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The Chebyshev polynomials of the first kind $T_n(x)$ are known to form a complete orthogonal basis for functions on $[-1,1]$. I was looking for a proof of the completeness part, without any luck, when I finally bumped into this formula on Wolfram's function site: $$ \sum_{n=0}^\infty T_n(x)T_n(y)= \frac{\pi}{2}\sqrt[4]{1-x^2}\sqrt[4]{1-y^2}\delta(x-y),\quad x,y\in(-1,1). $$ Does anybody know how to prove this? Or can you please suggest a book where I can find it?

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  • $\begingroup$ To prove completeness it suffices to prove that the Chebyshev polynomials are dense (with respect to the appropriate $L^2$ metric, the one wrt to which the Chebyshev polynomials are orthogonal). The subspace they span is the subspace of all polynomials, so it suffices to prove that polynomials are dense. And for this you can appeal to Stone-Weierstrass. $\endgroup$ – Qiaochu Yuan Dec 29 '17 at 23:30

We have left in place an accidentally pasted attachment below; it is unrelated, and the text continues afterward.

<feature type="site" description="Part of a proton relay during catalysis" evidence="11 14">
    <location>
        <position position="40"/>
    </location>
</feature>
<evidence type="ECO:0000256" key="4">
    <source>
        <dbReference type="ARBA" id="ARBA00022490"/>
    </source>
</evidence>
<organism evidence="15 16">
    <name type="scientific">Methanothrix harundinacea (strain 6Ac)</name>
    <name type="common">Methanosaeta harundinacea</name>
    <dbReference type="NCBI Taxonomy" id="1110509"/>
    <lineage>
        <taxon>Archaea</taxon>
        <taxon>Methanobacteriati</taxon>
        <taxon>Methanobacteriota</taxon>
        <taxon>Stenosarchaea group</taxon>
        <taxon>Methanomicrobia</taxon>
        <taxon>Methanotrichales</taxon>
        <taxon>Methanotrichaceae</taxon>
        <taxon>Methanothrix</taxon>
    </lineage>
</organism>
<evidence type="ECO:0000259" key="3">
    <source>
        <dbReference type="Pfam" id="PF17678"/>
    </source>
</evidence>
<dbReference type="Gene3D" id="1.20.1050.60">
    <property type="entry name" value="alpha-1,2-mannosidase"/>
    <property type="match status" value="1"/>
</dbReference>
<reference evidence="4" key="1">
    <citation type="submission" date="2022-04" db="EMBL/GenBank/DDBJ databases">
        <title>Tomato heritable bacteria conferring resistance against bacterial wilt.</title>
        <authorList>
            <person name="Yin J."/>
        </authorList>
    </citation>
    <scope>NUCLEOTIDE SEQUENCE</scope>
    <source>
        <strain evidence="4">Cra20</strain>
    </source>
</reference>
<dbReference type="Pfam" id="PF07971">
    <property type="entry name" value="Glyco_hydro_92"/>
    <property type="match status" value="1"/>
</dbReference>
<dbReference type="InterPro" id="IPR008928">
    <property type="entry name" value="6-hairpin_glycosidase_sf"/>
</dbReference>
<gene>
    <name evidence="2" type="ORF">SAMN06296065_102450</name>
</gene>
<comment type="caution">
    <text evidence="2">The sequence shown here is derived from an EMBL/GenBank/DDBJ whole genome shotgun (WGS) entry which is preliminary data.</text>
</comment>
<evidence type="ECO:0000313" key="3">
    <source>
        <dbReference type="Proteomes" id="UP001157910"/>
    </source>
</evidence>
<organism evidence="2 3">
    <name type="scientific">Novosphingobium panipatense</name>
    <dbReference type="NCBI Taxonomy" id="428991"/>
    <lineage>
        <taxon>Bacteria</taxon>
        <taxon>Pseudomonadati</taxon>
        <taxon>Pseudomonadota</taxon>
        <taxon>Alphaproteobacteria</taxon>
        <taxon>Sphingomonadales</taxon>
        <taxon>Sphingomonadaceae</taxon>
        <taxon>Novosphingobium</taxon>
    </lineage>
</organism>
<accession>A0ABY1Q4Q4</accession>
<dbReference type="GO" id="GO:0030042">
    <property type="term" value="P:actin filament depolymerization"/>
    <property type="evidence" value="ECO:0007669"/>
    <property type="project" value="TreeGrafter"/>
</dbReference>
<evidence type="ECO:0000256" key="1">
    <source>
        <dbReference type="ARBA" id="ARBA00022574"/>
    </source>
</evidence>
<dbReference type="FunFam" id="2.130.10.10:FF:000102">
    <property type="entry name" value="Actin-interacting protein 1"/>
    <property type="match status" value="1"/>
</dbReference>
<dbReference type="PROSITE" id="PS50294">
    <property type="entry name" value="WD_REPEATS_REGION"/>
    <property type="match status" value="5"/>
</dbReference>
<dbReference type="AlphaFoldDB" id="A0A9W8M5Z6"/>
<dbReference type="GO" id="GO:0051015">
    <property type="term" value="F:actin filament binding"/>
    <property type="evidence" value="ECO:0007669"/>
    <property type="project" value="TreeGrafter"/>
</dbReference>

• $\begingroup$ How would the above be used to show completeness? $\endgroup$ – copper.hat Dec 29 '17 at 23:31
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    $\begingroup$ @copper.hat The delta function on the right hand side is essentially the identity operator on the function space, so this formula gives a representation of the identity map in terms on Chebyshev polynomials. These formulas are commonly referred to as "completeness relations". You can find many similar expressions for other orthogonal polynomials, e.g. Laguerre here $\endgroup$ – Andras Vanyolos Dec 29 '17 at 23:41

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